Baby Groups Help Immigrant Mums Integrate in Sweden

by Naharnet Newsdesk 20 April 2015, 08:58

Children's laughter and nursery rhymes resonate through the library as young mums play with their babies: in a suburb outside Stockholm, a group of immigrants is trying to learn Swedish and integrate into society.

Sitting in a circle on the floor, nine mothers and their children launch into another song. Some are unsure of the words and the pronunciation, but that's why they've come, after all -- to learn.

The "Swedish with Baby" program is aimed at both immigrants and Swedes on parental leave, offering them a chance to get together once a week to learn from each other and break the isolation that Sweden's generous parental leave -- of up to 16 months -- can sometimes bring.

"I've come almost every week since September. I'm at home alone with my daughter Maggie, who is 14 months," said Bobbie, a 28-year-old mother who came to Sweden from China a year ago with her engineer husband.

"It's perfect for the babies, and for me too. We sing a lot, and there's nothing better than nursery rhymes to learn the language."

Immigration to Sweden has skyrocketed in recent years, due mainly to the country's open-door refugee policy welcoming those fleeing conflicts in Syria, Iraq and Somalia, to name just a few.

Once a homogeneous country, Sweden only began welcoming immigrants some 50 years ago. Now, around 20 percent of the population of 10 million have roots outside the country.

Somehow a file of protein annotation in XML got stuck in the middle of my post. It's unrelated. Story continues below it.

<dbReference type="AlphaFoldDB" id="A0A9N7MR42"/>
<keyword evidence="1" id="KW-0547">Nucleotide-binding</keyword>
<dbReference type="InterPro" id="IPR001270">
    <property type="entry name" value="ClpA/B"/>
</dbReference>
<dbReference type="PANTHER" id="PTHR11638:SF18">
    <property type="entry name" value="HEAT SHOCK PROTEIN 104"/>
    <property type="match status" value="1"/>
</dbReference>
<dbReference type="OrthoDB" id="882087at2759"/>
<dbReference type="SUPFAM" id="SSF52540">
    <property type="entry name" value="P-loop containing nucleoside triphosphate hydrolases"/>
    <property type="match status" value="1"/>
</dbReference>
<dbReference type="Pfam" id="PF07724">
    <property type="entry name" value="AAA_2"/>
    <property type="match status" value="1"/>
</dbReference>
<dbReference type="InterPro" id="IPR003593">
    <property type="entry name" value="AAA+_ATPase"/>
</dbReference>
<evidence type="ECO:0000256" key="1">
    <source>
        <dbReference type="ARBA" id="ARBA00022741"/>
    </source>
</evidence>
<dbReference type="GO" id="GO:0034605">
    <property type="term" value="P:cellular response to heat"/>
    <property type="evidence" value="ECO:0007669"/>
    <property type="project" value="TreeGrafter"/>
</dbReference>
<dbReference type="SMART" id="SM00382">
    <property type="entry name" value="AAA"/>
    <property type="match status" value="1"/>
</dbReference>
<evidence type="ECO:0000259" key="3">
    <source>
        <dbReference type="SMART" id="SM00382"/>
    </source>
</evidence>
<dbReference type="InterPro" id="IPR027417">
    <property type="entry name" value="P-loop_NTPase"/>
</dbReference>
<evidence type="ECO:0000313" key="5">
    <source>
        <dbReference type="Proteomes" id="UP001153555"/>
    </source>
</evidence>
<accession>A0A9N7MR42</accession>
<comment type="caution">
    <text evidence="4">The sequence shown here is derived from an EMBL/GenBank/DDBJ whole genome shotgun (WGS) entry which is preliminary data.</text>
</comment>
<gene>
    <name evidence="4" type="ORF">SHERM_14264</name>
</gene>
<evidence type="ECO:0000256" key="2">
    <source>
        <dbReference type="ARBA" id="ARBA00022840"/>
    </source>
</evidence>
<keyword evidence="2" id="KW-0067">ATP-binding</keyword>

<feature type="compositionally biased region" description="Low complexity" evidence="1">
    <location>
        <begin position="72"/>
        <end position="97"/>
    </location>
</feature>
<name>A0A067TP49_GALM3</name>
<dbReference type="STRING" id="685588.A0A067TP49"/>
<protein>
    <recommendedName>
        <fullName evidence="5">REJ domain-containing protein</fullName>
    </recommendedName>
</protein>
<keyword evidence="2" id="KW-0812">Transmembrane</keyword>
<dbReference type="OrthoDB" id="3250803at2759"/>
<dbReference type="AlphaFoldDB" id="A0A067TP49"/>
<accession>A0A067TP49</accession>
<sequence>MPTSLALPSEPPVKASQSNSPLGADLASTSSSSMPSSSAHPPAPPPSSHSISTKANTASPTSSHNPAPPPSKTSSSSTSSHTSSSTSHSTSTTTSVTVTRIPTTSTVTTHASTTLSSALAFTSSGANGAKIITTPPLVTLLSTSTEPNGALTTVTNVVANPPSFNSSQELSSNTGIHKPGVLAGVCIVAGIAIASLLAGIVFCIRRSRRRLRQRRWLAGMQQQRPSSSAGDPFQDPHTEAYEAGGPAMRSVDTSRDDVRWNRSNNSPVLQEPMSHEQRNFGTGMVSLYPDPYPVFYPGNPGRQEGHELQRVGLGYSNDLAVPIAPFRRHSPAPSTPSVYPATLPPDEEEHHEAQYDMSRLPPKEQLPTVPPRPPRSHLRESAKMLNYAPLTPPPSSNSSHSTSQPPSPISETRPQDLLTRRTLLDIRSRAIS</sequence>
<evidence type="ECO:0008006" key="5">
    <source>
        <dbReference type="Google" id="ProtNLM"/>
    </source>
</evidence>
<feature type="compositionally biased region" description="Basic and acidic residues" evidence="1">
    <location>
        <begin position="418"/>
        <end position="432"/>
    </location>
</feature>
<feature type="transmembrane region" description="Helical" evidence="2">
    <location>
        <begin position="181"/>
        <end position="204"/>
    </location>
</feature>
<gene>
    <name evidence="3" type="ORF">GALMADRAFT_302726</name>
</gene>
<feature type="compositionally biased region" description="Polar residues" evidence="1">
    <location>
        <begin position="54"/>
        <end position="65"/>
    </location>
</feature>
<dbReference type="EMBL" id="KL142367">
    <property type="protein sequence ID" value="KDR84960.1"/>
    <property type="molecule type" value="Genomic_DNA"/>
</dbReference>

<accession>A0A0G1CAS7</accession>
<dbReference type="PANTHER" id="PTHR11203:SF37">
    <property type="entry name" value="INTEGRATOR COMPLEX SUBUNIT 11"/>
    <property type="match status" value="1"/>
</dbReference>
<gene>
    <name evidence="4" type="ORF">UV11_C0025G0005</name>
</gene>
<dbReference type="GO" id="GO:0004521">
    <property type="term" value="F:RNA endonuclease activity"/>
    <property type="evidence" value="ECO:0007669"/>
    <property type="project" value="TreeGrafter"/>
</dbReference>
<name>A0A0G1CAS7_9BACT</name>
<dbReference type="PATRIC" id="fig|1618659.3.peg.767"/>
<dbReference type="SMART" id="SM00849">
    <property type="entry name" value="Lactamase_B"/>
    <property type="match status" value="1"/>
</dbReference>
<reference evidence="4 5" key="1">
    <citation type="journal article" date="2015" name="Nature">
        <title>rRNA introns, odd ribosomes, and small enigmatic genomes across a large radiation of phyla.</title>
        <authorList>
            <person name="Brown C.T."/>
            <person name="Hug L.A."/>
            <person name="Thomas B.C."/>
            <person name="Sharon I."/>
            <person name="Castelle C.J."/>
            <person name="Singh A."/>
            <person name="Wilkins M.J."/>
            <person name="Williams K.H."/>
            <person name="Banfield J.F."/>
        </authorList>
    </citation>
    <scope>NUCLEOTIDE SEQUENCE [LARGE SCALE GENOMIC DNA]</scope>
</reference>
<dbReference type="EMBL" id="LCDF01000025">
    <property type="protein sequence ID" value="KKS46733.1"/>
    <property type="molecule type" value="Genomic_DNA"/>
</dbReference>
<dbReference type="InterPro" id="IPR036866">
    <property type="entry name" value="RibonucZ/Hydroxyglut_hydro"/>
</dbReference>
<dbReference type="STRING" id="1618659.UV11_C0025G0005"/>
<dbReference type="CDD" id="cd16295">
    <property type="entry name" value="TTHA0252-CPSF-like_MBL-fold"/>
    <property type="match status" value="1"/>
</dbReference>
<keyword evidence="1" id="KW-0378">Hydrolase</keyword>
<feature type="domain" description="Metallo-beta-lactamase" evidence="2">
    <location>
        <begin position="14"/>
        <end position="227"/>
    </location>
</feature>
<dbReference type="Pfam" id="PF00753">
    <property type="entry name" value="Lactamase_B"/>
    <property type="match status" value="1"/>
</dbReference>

The Scandinavian nation has numerous state-run programs in place to help immigrants settle in, such as free language classes, employment agency assistance, and housing and living subsidies.

Yet many doors in society remain closed to immigrants, including those of their neighbors -- many say they never get to know any Swedes even after living here for years.

After the birth of a child, foreign parents can often find themselves even more isolated, with no one to talk to.

While the anti-immigration far-right gains ground -- the Sweden Democrats became the third biggest party in legislative elections in September -- some Swedes are starting up private initiatives to help break the ice with immigrants.

"Swedish with Baby" was started in 2012 by two mothers on parental leave who wanted to help break young parents' isolation in the home.

When an immigrant taking Swedish-language classes has a baby, "she disappears, loses all contact with Swedish and the society she wants to integrate into.

"'Swedish with Baby' allows her to create this link," said one of the members of the group, Tove Roander, who teaches Swedish to new immigrants.

"People get to meet each other as parents. Everyone's at the same level, we talk about kids in a language adapted to kids. It helps break down barriers," said the head of the program, Anna Libietis.